The fully-articulated 6-blade main rotor has a diameter of 72 feet, 2.7 inches (22.014 meters). The main rotor turns counter-clockwise at 185 r.p.m. (100% Nr), as seen from above. (The advancing blade is on the helicopter’s right.) The main rotor blades are built with titanium spars and have -16° of twist. The semi-articulated four-blade tail rotor has a diameter of 16 feet, 0 inches (4.877 meters) and is positioned on the left side of the tail pylon. It turns clockwise at 792 r.p.m., as seen from the helicopter’s left side. (The advancing blade is below the axis of rotation.) The gap between rotor arcs is just 4.437 inches (11.270 centimeters).

Empty, the MH-53M weighs 32,000 pounds (14,515 kilograms). Its maximum takeoff weight is 46,000 pounds (20,865 kilograms).

Its two General Electric T64-GE-100 axial-flow turboshaft engines have a Normal Continuous Power rating of 3,810 shaft horsepower at 85 °F. (30 °C.), Military Power rating of 4,090 shaft horsepower, and a Maximum Power rating of 4,330 shaft horsepower. The T64-GE-100 is 79 inches (2.007 meters) long, 20 inches (0.508 meters) in diameter and weighs 720 pounds (327 kilograms). Output (100% N2) is 13,600 r.p.m.

Two Sikorsky HH-53C Super Jolly Green Giants of the 39th Aerospace Rescue and Recovery Wing fly in formation over Goose Bay, Canada, 11 June 1978. 68-8284 is the ship closest to the camera, painted gray. (TSgt. Robert C. Leach/U.S. Air Force)
Two Sikorsky HH-53C Super Jolly Green Giants of the 39th Aerospace Rescue and Recovery Wing fly in formation over Goose Bay, Labrador, Canada, 11 June 1978. 68-8284 is the ship closest to the camera, painted gray. (TSgt. Robert C. Leach/U.S. Air Force)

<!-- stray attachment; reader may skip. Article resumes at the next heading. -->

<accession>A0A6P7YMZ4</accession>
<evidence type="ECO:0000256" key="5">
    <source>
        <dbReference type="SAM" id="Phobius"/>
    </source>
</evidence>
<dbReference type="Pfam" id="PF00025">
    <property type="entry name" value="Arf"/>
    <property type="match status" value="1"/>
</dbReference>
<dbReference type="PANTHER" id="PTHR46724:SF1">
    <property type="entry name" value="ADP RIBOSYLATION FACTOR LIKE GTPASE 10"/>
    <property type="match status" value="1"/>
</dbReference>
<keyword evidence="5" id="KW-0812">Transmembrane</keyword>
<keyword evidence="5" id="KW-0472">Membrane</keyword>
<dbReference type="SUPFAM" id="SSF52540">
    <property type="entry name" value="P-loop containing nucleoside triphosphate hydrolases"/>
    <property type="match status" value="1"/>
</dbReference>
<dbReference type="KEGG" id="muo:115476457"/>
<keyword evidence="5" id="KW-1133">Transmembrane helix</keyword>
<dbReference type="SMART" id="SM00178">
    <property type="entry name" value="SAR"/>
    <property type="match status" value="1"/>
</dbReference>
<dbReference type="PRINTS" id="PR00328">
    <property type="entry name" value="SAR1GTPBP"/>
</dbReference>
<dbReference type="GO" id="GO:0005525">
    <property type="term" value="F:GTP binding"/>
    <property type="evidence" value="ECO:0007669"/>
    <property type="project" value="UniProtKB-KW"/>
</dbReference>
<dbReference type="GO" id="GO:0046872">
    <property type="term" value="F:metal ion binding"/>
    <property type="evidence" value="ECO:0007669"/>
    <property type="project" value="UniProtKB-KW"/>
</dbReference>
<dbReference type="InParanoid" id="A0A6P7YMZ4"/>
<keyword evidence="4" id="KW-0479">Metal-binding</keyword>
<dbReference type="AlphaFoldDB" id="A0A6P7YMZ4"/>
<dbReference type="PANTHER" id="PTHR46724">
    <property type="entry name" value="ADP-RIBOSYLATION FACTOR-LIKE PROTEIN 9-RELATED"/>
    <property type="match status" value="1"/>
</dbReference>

The MH-53M has a maximum speed of 196 miles per hour (315 kilometers per hour) and a service ceiling of 16,000 feet (4877 meters). It carries two 450-gallon (1,703 liter) jettisonable fuel tanks under each sponson.

The MH-53M is armed with two M134 7.62mm miniguns and a GAU-18/A .50 caliber machine gun.

A Sikorsky MH-53J Pave Low III Enhanced from the 16th Special Operations Wing ready to refuel from a Lockheed MC-130E Combat Talon, 21 October 2001, classified location Operation Enduring Freedom. (TSGT Scott Reed, USAF) U.S. National Archives 6523525

At the time they were retired, the MH-53Ms were the fastest, heaviest, most powerful helicopters in the United States Air Force inventory.

After leaving Iraq, 68-8284 was transported by C-17 Globemaster III to England. It was loaned to the Royal Air Force Museum Cosford, where it is on display.

Sikorsky MH-53M Pave Low IV 68-8284 with another Pave Low IV on their final mission . 27 September 2008. (U.S. Air Force o8o927-F-7823A-409)

© 2018, Bryan R. Swopes